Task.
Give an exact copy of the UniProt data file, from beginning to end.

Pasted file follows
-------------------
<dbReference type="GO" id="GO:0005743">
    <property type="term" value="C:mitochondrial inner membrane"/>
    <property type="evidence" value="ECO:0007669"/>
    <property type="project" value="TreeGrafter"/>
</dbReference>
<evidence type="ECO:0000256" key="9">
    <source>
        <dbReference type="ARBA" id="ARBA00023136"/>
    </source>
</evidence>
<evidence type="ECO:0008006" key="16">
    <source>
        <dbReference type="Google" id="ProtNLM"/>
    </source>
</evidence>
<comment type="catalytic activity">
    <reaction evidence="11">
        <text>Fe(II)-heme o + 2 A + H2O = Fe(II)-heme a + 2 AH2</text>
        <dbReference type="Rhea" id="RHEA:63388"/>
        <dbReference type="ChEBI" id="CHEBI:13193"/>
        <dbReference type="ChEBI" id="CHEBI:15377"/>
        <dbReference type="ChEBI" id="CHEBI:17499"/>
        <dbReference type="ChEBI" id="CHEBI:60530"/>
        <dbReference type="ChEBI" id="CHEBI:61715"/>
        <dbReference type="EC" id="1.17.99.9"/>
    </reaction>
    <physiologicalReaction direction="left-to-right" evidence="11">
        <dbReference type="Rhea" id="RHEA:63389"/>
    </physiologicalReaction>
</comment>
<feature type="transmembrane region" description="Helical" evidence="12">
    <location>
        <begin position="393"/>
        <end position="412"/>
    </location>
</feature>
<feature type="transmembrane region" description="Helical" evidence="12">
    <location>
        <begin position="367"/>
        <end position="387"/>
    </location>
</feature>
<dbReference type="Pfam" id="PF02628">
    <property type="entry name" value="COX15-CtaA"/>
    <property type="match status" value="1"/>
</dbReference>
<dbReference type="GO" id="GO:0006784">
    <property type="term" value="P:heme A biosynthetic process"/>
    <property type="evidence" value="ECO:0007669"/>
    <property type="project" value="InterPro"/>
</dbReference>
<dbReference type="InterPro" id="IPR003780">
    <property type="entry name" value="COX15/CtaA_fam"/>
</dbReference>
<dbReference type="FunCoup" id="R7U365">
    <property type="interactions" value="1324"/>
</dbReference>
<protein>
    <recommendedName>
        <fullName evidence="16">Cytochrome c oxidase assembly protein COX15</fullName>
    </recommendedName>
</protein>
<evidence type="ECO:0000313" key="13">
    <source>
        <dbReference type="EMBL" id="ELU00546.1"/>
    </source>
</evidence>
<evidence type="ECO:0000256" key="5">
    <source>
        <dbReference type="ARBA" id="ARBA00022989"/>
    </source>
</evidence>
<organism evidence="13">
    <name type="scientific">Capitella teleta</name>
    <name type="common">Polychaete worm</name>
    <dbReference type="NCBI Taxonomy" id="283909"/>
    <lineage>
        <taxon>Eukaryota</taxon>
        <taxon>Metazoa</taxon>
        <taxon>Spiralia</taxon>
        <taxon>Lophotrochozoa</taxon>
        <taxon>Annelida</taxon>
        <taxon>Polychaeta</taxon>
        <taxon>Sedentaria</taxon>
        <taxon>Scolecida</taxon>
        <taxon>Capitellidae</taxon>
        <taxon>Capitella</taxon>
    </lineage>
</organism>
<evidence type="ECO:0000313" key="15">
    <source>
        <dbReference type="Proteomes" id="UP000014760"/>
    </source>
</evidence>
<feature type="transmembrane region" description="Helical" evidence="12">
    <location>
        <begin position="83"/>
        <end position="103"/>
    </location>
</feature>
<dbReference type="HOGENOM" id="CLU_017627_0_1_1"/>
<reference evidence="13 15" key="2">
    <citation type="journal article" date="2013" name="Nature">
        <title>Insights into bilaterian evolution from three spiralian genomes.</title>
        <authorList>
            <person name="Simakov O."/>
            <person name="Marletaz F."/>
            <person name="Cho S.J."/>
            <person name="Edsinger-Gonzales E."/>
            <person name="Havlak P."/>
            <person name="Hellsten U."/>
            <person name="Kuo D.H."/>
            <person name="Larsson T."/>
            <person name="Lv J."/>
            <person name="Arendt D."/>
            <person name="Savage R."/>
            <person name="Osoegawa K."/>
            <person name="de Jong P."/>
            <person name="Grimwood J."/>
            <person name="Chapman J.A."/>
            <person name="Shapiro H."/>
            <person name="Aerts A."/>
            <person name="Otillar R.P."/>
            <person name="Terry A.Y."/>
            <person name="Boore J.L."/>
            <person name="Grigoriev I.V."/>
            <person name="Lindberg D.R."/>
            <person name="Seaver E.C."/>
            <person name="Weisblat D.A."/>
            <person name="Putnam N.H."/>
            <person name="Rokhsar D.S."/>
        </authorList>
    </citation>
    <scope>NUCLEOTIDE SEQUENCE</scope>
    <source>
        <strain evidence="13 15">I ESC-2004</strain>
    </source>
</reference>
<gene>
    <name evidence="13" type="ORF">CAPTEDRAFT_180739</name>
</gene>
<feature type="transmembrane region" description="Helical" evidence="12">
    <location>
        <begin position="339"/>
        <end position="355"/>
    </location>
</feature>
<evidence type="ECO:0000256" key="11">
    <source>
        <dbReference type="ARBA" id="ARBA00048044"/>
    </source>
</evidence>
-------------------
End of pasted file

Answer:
<dbReference type="GO" id="GO:0005743">
    <property type="term" value="C:mitochondrial inner membrane"/>
    <property type="evidence" value="ECO:0007669"/>
    <property type="project" value="TreeGrafter"/>
</dbReference>
<evidence type="ECO:0000256" key="9">
    <source>
        <dbReference type="ARBA" id="ARBA00023136"/>
    </source>
</evidence>
<evidence type="ECO:0008006" key="16">
    <source>
        <dbReference type="Google" id="ProtNLM"/>
    </source>
</evidence>
<comment type="catalytic activity">
    <reaction evidence="11">
        <text>Fe(II)-heme o + 2 A + H2O = Fe(II)-heme a + 2 AH2</text>
        <dbReference type="Rhea" id="RHEA:63388"/>
        <dbReference type="ChEBI" id="CHEBI:13193"/>
        <dbReference type="ChEBI" id="CHEBI:15377"/>
        <dbReference type="ChEBI" id="CHEBI:17499"/>
        <dbReference type="ChEBI" id="CHEBI:60530"/>
        <dbReference type="ChEBI" id="CHEBI:61715"/>
        <dbReference type="EC" id="1.17.99.9"/>
    </reaction>
    <physiologicalReaction direction="left-to-right" evidence="11">
        <dbReference type="Rhea" id="RHEA:63389"/>
    </physiologicalReaction>
</comment>
<feature type="transmembrane region" description="Helical" evidence="12">
    <location>
        <begin position="393"/>
        <end position="412"/>
    </location>
</feature>
<feature type="transmembrane region" description="Helical" evidence="12">
    <location>
        <begin position="367"/>
        <end position="387"/>
    </location>
</feature>
<dbReference type="Pfam" id="PF02628">
    <property type="entry name" value="COX15-CtaA"/>
    <property type="match status" value="1"/>
</dbReference>
<dbReference type="GO" id="GO:0006784">
    <property type="term" value="P:heme A biosynthetic process"/>
    <property type="evidence" value="ECO:0007669"/>
    <property type="project" value="InterPro"/>
</dbReference>
<dbReference type="InterPro" id="IPR003780">
    <property type="entry name" value="COX15/CtaA_fam"/>
</dbReference>
<dbReference type="FunCoup" id="R7U365">
    <property type="interactions" value="1324"/>
</dbReference>
<protein>
    <recommendedName>
        <fullName evidence="16">Cytochrome c oxidase assembly protein COX15</fullName>
    </recommendedName>
</protein>
<evidence type="ECO:0000313" key="13">
    <source>
        <dbReference type="EMBL" id="ELU00546.1"/>
    </source>
</evidence>
<evidence type="ECO:0000256" key="5">
    <source>
        <dbReference type="ARBA" id="ARBA00022989"/>
    </source>
</evidence>
<organism evidence="13">
    <name type="scientific">Capitella teleta</name>
    <name type="common">Polychaete worm</name>
    <dbReference type="NCBI Taxonomy" id="283909"/>
    <lineage>
        <taxon>Eukaryota</taxon>
        <taxon>Metazoa</taxon>
        <taxon>Spiralia</taxon>
        <taxon>Lophotrochozoa</taxon>
        <taxon>Annelida</taxon>
        <taxon>Polychaeta</taxon>
        <taxon>Sedentaria</taxon>
        <taxon>Scolecida</taxon>
        <taxon>Capitellidae</taxon>
        <taxon>Capitella</taxon>
    </lineage>
</organism>
<evidence type="ECO:0000313" key="15">
    <source>
        <dbReference type="Proteomes" id="UP000014760"/>
    </source>
</evidence>
<feature type="transmembrane region" description="Helical" evidence="12">
    <location>
        <begin position="83"/>
        <end position="103"/>
    </location>
</feature>
<dbReference type="HOGENOM" id="CLU_017627_0_1_1"/>
<reference evidence="13 15" key="2">
    <citation type="journal article" date="2013" name="Nature">
        <title>Insights into bilaterian evolution from three spiralian genomes.</title>
        <authorList>
            <person name="Simakov O."/>
            <person name="Marletaz F."/>
            <person name="Cho S.J."/>
            <person name="Edsinger-Gonzales E."/>
            <person name="Havlak P."/>
            <person name="Hellsten U."/>
            <person name="Kuo D.H."/>
            <person name="Larsson T."/>
            <person name="Lv J."/>
            <person name="Arendt D."/>
            <person name="Savage R."/>
            <person name="Osoegawa K."/>
            <person name="de Jong P."/>
            <person name="Grimwood J."/>
            <person name="Chapman J.A."/>
            <person name="Shapiro H."/>
            <person name="Aerts A."/>
            <person name="Otillar R.P."/>
            <person name="Terry A.Y."/>
            <person name="Boore J.L."/>
            <person name="Grigoriev I.V."/>
            <person name="Lindberg D.R."/>
            <person name="Seaver E.C."/>
            <person name="Weisblat D.A."/>
            <person name="Putnam N.H."/>
            <person name="Rokhsar D.S."/>
        </authorList>
    </citation>
    <scope>NUCLEOTIDE SEQUENCE</scope>
    <source>
        <strain evidence="13 15">I ESC-2004</strain>
    </source>
</reference>
<gene>
    <name evidence="13" type="ORF">CAPTEDRAFT_180739</name>
</gene>
<feature type="transmembrane region" description="Helical" evidence="12">
    <location>
        <begin position="339"/>
        <end position="355"/>
    </location>
</feature>
<evidence type="ECO:0000256" key="11">
    <source>
        <dbReference type="ARBA" id="ARBA00048044"/>
    </source>
</evidence>